Kolkata Knight Riders beat Deccan Chargers by 24 runs | cricket | Hindustan Times
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Kolkata Knight Riders beat Deccan Chargers by 24 runs

cricket Updated: Apr 02, 2010 00:18 IST
Atreyo Mukhopadhyay
Atreyo Mukhopadhyay
Hindustan Times
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In the history of sports, there emerge players who should never be written off. Having come back from the brink in the longer versions of the game, Sourav Ganguly showed that the game is not over when it comes to T20 either. The 54-ball 88 was as well timed as some of the shots, for it handed the Kolkata Knight Riders a lifeline they were desperately seeking.

To say that Ganguly was under pressure coming into this game is an understatement. He was opening with moderate success, being unable to take advantage of the fielding restrictions in the first six overs or rotate the strike.

Eden Gardens on Thursday witnessed something different. Running between the wickets was not ideal, but the quality of shot production was as good as it could be.

The first ball of the match was impeccably timed over square-leg, the third towards the Ganguly Zone behind point and the show went on.

There was not much in terms of support from the other end barring David Hussey to an extent, but the skipper of the Knights was batting like a man possessed. There was a range of shots on display and after a long time, the spinners were imperiously hoisted into the stands.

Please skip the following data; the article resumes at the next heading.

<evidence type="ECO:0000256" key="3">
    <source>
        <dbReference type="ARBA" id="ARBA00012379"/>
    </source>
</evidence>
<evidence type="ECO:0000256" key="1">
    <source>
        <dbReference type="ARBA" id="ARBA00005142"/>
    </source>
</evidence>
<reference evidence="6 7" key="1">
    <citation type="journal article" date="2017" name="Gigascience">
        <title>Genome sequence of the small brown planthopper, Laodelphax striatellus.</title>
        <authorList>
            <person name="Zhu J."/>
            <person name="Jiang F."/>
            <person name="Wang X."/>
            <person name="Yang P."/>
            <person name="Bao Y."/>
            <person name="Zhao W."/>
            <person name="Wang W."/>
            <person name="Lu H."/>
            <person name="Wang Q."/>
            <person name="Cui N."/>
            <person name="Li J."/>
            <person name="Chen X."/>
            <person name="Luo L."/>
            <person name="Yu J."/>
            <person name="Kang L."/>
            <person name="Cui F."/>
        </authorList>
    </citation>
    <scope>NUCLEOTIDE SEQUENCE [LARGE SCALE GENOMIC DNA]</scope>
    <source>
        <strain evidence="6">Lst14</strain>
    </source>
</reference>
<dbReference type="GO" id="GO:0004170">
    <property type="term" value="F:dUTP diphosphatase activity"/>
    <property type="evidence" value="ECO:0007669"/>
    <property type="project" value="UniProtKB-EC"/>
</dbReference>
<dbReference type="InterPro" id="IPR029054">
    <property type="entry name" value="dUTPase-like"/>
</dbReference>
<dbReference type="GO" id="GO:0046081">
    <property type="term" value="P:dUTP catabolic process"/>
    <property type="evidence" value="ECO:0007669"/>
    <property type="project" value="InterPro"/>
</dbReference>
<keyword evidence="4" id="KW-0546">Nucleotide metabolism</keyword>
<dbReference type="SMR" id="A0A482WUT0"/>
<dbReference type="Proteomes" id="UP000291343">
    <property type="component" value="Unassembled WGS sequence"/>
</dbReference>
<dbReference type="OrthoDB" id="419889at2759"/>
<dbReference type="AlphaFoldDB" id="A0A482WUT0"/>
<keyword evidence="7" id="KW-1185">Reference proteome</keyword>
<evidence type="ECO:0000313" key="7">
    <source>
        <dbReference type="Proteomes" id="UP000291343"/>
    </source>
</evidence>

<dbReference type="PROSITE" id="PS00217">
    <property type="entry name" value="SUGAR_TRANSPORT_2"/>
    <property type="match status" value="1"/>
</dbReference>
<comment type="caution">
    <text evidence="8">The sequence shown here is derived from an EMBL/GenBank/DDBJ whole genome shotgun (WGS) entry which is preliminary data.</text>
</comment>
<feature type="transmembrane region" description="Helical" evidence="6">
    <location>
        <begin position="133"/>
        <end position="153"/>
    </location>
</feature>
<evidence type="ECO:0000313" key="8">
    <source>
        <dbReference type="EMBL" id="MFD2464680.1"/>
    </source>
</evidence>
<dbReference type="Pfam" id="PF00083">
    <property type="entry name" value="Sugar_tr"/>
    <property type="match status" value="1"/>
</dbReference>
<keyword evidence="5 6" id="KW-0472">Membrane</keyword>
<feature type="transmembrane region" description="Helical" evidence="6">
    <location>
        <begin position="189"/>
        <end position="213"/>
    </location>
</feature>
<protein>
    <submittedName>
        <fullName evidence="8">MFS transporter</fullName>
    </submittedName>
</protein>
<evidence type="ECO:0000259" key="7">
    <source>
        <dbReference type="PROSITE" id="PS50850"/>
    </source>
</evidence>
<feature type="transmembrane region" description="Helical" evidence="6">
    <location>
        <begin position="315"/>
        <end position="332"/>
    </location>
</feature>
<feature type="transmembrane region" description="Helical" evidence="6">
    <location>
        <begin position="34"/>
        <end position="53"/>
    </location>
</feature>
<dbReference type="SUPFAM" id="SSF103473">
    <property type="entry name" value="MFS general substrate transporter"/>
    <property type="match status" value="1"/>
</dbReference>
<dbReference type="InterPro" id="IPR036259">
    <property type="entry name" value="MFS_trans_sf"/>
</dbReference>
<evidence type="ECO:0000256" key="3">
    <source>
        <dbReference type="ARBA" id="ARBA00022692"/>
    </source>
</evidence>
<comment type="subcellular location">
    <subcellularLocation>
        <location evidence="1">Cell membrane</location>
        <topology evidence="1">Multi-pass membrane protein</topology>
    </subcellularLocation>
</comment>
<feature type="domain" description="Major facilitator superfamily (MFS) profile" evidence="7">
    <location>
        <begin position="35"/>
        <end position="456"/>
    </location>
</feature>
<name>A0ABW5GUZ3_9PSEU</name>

It was as much a display of batting skills as character because the team needed this win badly to stay in reckoning for a semifinal berth. With Chris Gayle failing, the responsibility on Ganguly had multiplied and for once, he forced a smile from Shah Rukh Khan. A lot had been said and written about him in the recent past and the man used to such criticism chose the right time to hit back.

The Deccan Chargers were in it for a considerable period of time, but the slowness of the pitch and wickets at critical junctures derailed their chase. They were off to a good start, rattling up 59 in six overs and the asking rate was not beyond control up to some time. It's just that they lost wickets when they couldn't afford to. It was a collective effort by the Knights while bowling. While batting, it was obviously a one-man show which ultimately made the difference.